The Guardian Committee was founded in 1800 for governance over foreign colonies in New Russia (South Russia) since 1833, its Main Office was placed in Odessa. This office had three subordinate offices in Odessa, Ekaterynoslav and Kishinev. After the Guardian Committee was abolished in 1871, the Odessa Office continued from 1814 till 1834, where more than sixteen thousand files remained. These institutions had many duties such as: registering newcomers, delivery of passports, loans, various certificates, assistance in business, etc. Therefore, to be good mediators between German communities and the Russian world, which was so large, unknown and strange for foreigners, these records are always of great interest for scholars. The first foreign researcher, who studied them in 1927, was Georg Leibrandt, the professor from Stuttgart (Germany).

These archival collections contain passports, allotments given to colonists for entrance to Russia, directives to be included to certain colonies, to collect for allotments, to travel abroad for meeting their relatives and getting inheritances, etc.

Plans of various colonies;
Example: 1. Gross-Liebenthal (1824, #6-1-1657) was founded in 1803. The Russian government was very interested in attraction of Germans to settle close to Odessa. The first Odessa administrator, Duke de Richelieu, hoped to provide the city with colonists' fruits, vegetables and butter. But, the Russian officials didn't provide newcomers suitable quarters for winter. The colonists, who arrived before October, could prepare for winter and had comparatively easy life. Those who arrived later often fell ill and died.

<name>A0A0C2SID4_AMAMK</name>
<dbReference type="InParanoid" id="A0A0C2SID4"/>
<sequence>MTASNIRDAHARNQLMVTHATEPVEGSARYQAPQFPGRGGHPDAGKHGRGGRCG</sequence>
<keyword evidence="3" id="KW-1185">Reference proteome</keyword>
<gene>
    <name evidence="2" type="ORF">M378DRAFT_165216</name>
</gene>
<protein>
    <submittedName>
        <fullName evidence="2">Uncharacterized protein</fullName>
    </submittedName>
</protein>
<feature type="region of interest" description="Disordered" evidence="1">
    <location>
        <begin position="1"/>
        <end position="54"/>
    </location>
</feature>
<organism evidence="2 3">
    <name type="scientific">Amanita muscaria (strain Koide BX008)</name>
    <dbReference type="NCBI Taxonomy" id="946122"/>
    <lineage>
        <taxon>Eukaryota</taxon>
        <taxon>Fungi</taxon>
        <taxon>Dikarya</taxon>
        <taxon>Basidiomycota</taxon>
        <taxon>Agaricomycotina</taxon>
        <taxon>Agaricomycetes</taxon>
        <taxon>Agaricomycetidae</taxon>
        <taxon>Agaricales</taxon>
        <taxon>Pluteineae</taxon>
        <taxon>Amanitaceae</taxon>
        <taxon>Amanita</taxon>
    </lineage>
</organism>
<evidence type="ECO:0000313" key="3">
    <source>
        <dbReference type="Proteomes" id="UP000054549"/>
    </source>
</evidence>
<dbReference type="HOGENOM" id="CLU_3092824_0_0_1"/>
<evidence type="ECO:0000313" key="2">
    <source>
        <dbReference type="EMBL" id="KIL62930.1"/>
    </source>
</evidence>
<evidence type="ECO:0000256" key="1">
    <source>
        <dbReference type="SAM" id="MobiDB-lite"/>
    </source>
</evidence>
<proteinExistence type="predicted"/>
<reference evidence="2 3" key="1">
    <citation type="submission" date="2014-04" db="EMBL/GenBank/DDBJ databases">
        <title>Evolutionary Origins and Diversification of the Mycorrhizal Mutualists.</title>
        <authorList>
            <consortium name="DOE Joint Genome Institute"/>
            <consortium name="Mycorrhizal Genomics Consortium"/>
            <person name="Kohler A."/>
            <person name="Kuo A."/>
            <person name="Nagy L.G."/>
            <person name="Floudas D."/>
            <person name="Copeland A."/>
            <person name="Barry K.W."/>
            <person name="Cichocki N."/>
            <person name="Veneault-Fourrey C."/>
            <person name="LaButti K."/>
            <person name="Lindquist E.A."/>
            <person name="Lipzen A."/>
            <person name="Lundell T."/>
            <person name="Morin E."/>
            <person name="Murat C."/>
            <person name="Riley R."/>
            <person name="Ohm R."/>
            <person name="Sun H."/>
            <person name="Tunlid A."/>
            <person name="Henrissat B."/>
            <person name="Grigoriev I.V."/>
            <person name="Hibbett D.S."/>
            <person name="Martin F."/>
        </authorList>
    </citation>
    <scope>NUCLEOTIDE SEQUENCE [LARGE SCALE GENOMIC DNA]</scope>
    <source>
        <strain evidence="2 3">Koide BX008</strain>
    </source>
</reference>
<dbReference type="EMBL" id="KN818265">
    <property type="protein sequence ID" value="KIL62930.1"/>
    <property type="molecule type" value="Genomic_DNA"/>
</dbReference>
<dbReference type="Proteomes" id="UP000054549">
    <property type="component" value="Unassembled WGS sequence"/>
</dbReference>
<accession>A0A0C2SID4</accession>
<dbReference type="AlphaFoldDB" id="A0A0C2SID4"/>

After the bitter winter, some Germans returned to their homeland. Others, like a group from Gross-Liebenthal, lodged complaints. They told, that officials had packed them into crumbling buildings "like herring". Even worse, when some of the leaders tried to make their protest heard, they were physically beaten. The colonists were supposed to receive a daily allotment of forty kopecks per person, but were lucky to get ten kopecks.